Bank of America, N.A. v. Mesa Verde Homeowners Association et al

Filing 129

ORDER. IT IS HEREBY ORDERED, ADJUDGED, and DECREED that 116 BANA's motion for reconsideration be, and the same hereby is, GRANTED. IT IS FURTHER ORDERED that 126 BANA's motion to file supplemental authorities be, and the same hereby is, GRANTED. The clerk shall enter judgment accordingly and close the case. Signed by Judge James C. Mahan on 11/15/2018. (Copies have been distributed pursuant to the NEF - ADR)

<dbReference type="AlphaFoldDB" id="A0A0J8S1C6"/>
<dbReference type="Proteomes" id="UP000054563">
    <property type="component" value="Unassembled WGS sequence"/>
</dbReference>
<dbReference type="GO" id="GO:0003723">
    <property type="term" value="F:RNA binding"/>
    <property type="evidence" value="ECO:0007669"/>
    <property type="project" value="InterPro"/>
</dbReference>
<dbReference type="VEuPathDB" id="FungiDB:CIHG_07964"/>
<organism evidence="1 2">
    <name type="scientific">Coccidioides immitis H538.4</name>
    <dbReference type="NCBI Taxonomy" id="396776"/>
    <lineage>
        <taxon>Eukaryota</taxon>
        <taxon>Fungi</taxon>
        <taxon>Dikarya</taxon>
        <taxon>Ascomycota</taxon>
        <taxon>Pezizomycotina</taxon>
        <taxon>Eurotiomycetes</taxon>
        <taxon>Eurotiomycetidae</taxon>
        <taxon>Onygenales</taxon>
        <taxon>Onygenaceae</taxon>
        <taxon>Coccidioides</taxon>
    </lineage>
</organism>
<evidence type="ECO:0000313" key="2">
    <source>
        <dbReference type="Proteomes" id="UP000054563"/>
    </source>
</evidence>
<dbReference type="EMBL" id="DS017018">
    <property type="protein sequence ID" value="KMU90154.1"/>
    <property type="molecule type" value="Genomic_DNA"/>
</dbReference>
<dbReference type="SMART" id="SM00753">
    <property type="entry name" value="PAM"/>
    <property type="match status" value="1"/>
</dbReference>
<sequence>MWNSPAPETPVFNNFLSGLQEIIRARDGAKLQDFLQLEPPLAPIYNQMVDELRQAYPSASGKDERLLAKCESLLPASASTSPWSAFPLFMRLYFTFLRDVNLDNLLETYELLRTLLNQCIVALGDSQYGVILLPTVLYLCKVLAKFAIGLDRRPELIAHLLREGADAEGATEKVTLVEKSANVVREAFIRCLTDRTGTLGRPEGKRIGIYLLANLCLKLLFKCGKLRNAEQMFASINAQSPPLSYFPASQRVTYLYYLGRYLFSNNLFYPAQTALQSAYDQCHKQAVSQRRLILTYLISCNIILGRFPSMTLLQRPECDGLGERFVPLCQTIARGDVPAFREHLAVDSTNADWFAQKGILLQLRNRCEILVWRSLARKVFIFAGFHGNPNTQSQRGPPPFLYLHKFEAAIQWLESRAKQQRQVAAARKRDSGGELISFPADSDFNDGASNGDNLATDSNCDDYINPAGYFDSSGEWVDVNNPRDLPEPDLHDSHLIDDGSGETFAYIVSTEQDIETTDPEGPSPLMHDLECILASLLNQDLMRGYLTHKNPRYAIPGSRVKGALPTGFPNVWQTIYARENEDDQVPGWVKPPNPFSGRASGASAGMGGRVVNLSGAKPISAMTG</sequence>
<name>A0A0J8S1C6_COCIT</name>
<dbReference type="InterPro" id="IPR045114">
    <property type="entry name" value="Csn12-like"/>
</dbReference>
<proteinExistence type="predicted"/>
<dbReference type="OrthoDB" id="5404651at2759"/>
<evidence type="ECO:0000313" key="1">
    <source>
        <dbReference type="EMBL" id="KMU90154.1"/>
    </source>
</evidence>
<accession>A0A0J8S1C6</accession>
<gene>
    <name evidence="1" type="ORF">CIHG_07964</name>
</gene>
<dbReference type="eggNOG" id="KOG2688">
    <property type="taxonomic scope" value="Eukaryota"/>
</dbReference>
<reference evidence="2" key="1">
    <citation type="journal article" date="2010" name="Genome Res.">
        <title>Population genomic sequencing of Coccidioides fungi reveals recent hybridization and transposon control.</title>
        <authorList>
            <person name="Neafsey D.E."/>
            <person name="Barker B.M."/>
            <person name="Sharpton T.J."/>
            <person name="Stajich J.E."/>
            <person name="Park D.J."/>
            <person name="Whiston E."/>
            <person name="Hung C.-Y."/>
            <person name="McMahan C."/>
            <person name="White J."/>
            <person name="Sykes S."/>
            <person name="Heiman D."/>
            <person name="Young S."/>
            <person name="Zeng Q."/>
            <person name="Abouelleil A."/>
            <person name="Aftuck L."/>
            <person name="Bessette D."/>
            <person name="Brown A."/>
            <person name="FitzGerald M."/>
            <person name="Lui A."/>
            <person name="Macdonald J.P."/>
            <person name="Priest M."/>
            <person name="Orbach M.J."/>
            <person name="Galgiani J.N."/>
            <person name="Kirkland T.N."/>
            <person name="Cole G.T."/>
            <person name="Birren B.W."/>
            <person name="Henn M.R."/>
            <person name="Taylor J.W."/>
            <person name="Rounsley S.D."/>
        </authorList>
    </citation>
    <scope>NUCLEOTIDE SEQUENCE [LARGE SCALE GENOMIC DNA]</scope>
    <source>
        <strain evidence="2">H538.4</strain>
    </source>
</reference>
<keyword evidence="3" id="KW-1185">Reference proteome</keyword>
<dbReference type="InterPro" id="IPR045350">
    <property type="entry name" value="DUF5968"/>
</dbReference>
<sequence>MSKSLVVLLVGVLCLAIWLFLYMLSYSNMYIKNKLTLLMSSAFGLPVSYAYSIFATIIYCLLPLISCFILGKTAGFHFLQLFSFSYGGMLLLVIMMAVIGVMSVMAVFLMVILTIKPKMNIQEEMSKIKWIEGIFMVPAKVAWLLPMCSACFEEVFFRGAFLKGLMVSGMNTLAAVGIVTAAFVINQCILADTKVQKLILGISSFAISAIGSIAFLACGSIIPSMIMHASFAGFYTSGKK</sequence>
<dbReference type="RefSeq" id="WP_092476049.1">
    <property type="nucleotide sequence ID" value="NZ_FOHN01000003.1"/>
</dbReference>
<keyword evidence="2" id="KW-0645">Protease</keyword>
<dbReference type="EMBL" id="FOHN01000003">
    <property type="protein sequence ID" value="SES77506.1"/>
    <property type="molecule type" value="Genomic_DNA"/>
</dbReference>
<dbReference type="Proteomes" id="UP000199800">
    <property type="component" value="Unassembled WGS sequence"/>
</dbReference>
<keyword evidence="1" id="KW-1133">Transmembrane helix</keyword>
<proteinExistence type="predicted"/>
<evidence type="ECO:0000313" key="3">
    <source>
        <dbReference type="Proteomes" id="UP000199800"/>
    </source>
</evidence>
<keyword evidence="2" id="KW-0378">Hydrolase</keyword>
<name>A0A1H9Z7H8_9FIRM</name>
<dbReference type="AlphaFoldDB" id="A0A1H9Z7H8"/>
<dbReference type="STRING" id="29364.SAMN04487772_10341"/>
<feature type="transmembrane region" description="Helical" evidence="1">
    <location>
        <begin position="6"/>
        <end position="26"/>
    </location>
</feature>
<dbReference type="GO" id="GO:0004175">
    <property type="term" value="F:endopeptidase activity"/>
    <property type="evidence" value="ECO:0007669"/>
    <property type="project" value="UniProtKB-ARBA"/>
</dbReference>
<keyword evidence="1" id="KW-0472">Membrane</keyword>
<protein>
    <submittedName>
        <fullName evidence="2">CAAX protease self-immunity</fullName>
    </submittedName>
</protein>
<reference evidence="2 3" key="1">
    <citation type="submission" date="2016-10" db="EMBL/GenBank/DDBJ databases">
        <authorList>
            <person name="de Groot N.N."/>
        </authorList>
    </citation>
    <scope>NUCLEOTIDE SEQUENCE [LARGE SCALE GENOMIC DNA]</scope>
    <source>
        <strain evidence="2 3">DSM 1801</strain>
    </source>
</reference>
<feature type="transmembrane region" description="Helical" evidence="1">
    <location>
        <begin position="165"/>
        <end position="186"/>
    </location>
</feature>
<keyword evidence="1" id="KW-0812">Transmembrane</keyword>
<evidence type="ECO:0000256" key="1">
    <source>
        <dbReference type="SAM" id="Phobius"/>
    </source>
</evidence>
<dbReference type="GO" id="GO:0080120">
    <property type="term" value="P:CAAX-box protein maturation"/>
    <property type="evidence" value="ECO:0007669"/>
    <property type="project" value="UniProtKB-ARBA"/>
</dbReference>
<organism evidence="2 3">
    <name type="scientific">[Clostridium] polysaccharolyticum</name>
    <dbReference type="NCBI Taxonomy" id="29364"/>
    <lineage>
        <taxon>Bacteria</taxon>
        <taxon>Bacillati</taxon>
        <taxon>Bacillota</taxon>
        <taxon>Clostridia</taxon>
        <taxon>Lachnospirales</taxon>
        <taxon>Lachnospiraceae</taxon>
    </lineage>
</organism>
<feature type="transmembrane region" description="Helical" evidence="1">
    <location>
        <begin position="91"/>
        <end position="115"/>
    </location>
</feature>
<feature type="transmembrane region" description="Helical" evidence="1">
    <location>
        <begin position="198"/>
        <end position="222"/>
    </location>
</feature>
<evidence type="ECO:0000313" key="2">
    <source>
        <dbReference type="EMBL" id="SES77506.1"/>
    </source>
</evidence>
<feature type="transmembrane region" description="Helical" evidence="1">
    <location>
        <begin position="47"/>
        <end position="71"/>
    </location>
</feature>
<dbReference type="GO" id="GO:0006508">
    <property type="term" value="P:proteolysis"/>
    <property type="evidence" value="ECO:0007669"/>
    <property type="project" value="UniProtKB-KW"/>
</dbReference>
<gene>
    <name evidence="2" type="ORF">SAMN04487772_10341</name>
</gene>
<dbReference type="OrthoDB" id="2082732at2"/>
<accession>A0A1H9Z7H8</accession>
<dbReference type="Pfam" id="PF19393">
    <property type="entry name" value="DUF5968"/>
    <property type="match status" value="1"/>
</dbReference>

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1 2 3 4 UNITED STATES DISTRICT COURT 5 DISTRICT OF NEVADA 6 *** 7 BANK OF AMERICA, N.A., et al., 8 Plaintiff(s), 9 10 11 Case No. 2:16-CV-498 JCM (NJK) ORDER v. MESA VERDE HOMEOWNERS ASSOCIATION, et al., Defendant(s). 12 13 Presently before the court is plaintiff/counter defendant Bank of America, N.A.’s 14 15 16 17 (“BANA”) motion for reconsideration. (ECF No. 116). Defendants Mesa Verde Homeowners’ Association (“Mesa Verde”) and SFR Investments Pool 1, LLC (“SFR”) filed separate responses (ECF Nos. 121, 123), to which BANA replied (ECF No. 125). Also before the court is BANA’s motion to file supplemental authorities in support of its 18 19 20 21 22 23 24 25 26 27 28 James C. Mahan U.S. District Judge motion for reconsideration. (ECF No. 126). Mesa Verde and SFR filed a response. (ECF Nos. 127, 128). BANA did not file a reply and the time to do so has passed. I. Facts This action arises from a dispute over real property located at 4129 Thomas Patrick Avenue, North Las Vegas, Nevada 89032 (“the property”). (ECF No. 1). George and Juanita Bennett (“the Bennetts”) purchased the property on May 27, 2008. (ECF No. 89-1). The Bennetts financed the purchase with a loan in the amount of $215,761.00 from CTX Mortgage Company (“CTX Mortgage”). Id. CTX Mortgage secured the loan with a deed of trust, which names CTX Mortgage as the lender, Timothy Bartosh or William Naryka as the trustee, and Mortgage Electronic Registration Systems, Inc. (“MERS”) as the beneficiary as 1 nominee for the lender and lender’s successors and assigns. Id. On November 3, 2011, BANA 2 acquired all beneficial interest in the deed of trust via an assignment, which BANA recorded with 3 the Clark County recorder’s office. (ECF No. 89-3). 4 On May 9, 2010, Mesa Verde, through its agent defendant Alessi & Koenig, LLC 5 (“A&K”), recorded a notice of delinquent assessment lien (“the lien”) against the property for the 6 Bennetts’ failure to pay Mesa Verde in the amount of $920.00. (ECF No. 89-4). On August 5, 7 2010, Mesa Verde recorded a notice of default and election to sell pursuant to the lien, stating that 8 the amount due was $5,380.00 as of August 3, 2010. (ECF No. 89-5). 9 In an attempt to exercise its right of redemption, BANA requested from Mesa Verde the 10 superpriority amount of the lien. (ECF No. 89-7). On November 5, 2012, Mesa Verde provided 11 a payoff ledger of the Bennetts total amount due from October 2009 to December 2012. Id. The 12 payoff ledger shows an outstanding balance of $5,715.00 but does not state what portion of the 13 balance constitutes the superpriority portion of the lien. Id. The ledger also does not include 14 charges for maintenance and nuisance abatement. Id. The ledger does state, however, that Mesa 15 Verde’s monthly assessments against the property were $55.00. Id. 16 BANA used Mesa Verde’s ledger to calculate the superpriority amount as $495.00, the 17 sum of nine months of common assessments. Id. On November 29, 2012, BANA sent a letter and 18 a check in the amount of $1,575.00 to Mesa Verde. Id. The letter explained that the check was 19 the sum of nine of common assessment ($495.00) and what BANA determined to be reasonable 20 collection costs ($1,080.00). Id. Mesa Verde rejected the payment without explanation. Id. 21 On June 3, 2013, Mesa Verde recorded a notice of foreclosure sale against the property. 22 (ECF No. 92-7). On August 12, 2013, Mesa Verde sold the property in a nonjudicial foreclosure 23 sale to SFR in exchange for $20,000.00. (89-8). On August 13, 2013, SFR recorded the deed of 24 foreclosure with the Clark County recorder’s office. Id. 25 On March 8, 2016, BANA filed a complaint alleging four causes of action: (1) quiet 26 title/declaratory relief against all defendants; (2) breach of NRS 116.1113 against Mesa Verde and 27 A&K; (3) wrongful foreclosure against Mesa Verde and A&K; and (4) injunctive relief against 28 SFR. (ECF No. 1). On June 16, 2018, the court granted Mesa Verde and SFR’s motions for James C. Mahan U.S. District Judge -2- 1 summary judgment (ECF Nos. 92, 94), holding in part that BANA’s attempted tender was 2 insufficient to extinguish the superpriority lien. (ECF No. 111). 3 On September 13, 2018, the Nevada Supreme Court issued a ruling clarifying how courts 4 should apply NRS 116.3116 et seq. (“Chapter 116”)—the statute that Mesa Verde relied on when 5 it foreclosed on the property. Bank of America, N.A. v. SFR Invs. Pool 1, LLC, 427 P.3d 113 (Nev. 6 2018) (“Bank of America”). In light of this intervening change in controlling law, the court now 7 reconsiders its prior order pursuant to BANA’s motion for reconsideration (ECF No. 116). 8 II. Legal Standard 9 A motion for reconsideration “should not be granted, absent highly unusual 10 circumstances.” Marlyn Nutraceuticals, Inc. v. Mucos Pharma GmbH & Co., 571 F.3d 873, 880 11 (9th Cir. 2009). “Reconsideration is appropriate if the district court (1) is presented with newly 12 discovered evidence, (2) committed clear error or the initial decision was manifestly unjust, or (3) 13 if there is an intervening change in controlling law.” School Dist. No. 1J v. ACandS, Inc., 5 F.3d 14 1255, 1263 (9th Cir. 1993); see Fed. R. Civ. P. 60(b). 15 Rule 59(e) “permits a district court to reconsider and amend a previous order,” however 16 “the rule offers an extraordinary remedy, to be used sparingly in the interests of finality and 17 conservation of judicial resources.” Carroll v. Nakatani, 342 F.3d 934, 945 (9th Cir. 2003) 18 (internal quotations omitted). A motion for reconsideration is also an improper vehicle “to raise 19 arguments or present evidence for the first time when they could reasonably have been raised 20 earlier in litigation.” Marlyn Nutraceuticals, 571 F.3d at 880. 21 III. Discussion 22 As a preliminary matter, the court will grant BANA motion to file supplemental authorities 23 (ECF No. 126) pursuant to Local Rule 7-2(g) as the authorities include new mandatory authority 24 on the application of Chapter 116. 25 BANA argues that, in light of the Nevada Supreme Court’s recent holding in Bank of 26 America, BANA tendered the superpriority portion of the lien and prevented the foreclosure sale 27 from extinguishing the deed of trust. (ECF Nos. 116, 126). The court agrees. 28 James C. Mahan U.S. District Judge -3- 1 Under NRS 116.31166(1), the holder of a first deed of trust may pay off the superpriority 2 portion of an HOA lien to prevent the foreclosure sale from extinguishing the deed of trust. See 3 Nev. Rev. Stat. § 116.31166(1); see also SFR Investments, 334 P.3d at 414 (“But as a junior 4 lienholder, BOA could have paid off the SHHOA lien to avert loss of its security . . .”). The 5 superpriority portion of the lien consists of “the last nine months of unpaid HOA dues and 6 maintenance and nuisance-abatement charges,” while the subpriority piece consists of “all other 7 HOA fees or assessments.” 8 Homeowners Association v. Ikon Holdings, LLC, 373 P.3d 66 (Nev. 2016). SFR Investments, 334 P.3d at 411; Horizons at Seven Hills 9 In Bank of America, the Nevada Supreme Court held that a foreclosure sale did not 10 extinguish a first deed of trust when Bank of America, the holder of the deed of trust, used the 11 HOA’s representations to calculate and tender the sum of nine months of delinquent assessments. 12 Bank of America, N.A. v. SFR Invs. Pool 1, LLC, 427 P.3d 113, 121 (Nev. 2018). Although the 13 superpriority portion of an HOA lien typically includes maintenance and nuisance abatement 14 charges, the court held that “Bank of America tendered the correct amount to satisfy the 15 superpriority portion of the lien . . . [because] the HOA did not indicate that the property had any 16 charges for maintenance or nuisance abatement.” Id. at 118. 17 The Nevada Supreme Court’s holding in Bank of America controls the court’s analysis in 18 this case. Like Bank of America, where Bank of America relied on the HOA’s representations to 19 calculate nine months of assessments, BANA relied on Mesa Verde’s ledger to calculate nine 20 months of assessments. See id. at 118; (ECF No. 89-7). Further, Mesa Verde, like the HOA in 21 Bank of America, did not indicate that the property had any charges for maintenance or nuisance 22 abatement. See Bank of America, 427 P.3d at 118; (ECF No. 89-7). Thus, when BANA sent a 23 check for nine months of assessments and reasonable collection costs to Mesa Verde, it properly 24 tendered the superpriority portion of the lien. Therefore, the nonjudicial foreclosure sale did not 25 extinguish the deed of trust. See id. at 121 (“It follows that after a valid tender of the superpriority 26 portion of an HOA lien, a foreclosure sale . . . cannot extinguish the first deed of trust”). 27 ... 28 ... James C. Mahan U.S. District Judge -4- 1 IV. Conclusion 2 Accordingly, 3 IT IS HEREBY ORDERED, ADJUDGED, and DECREED that BANA’s motion for 4 5 6 reconsideration (ECF No. 116) be, and the same hereby is, GRANTED. IT IS FURTHER ORDERED that BANA’s motion to file supplemental authorities (ECF No. 126) be, and the same hereby is, GRANTED. 7 The clerk shall enter judgment accordingly and close the case. 8 DATED November 15, 2018. 9 10 __________________________________________ UNITED STATES DISTRICT JUDGE 11 12 13 14 15 16 17 18 19 20 21 22 23 24 25 26 27 28 James C. Mahan U.S. District Judge -5-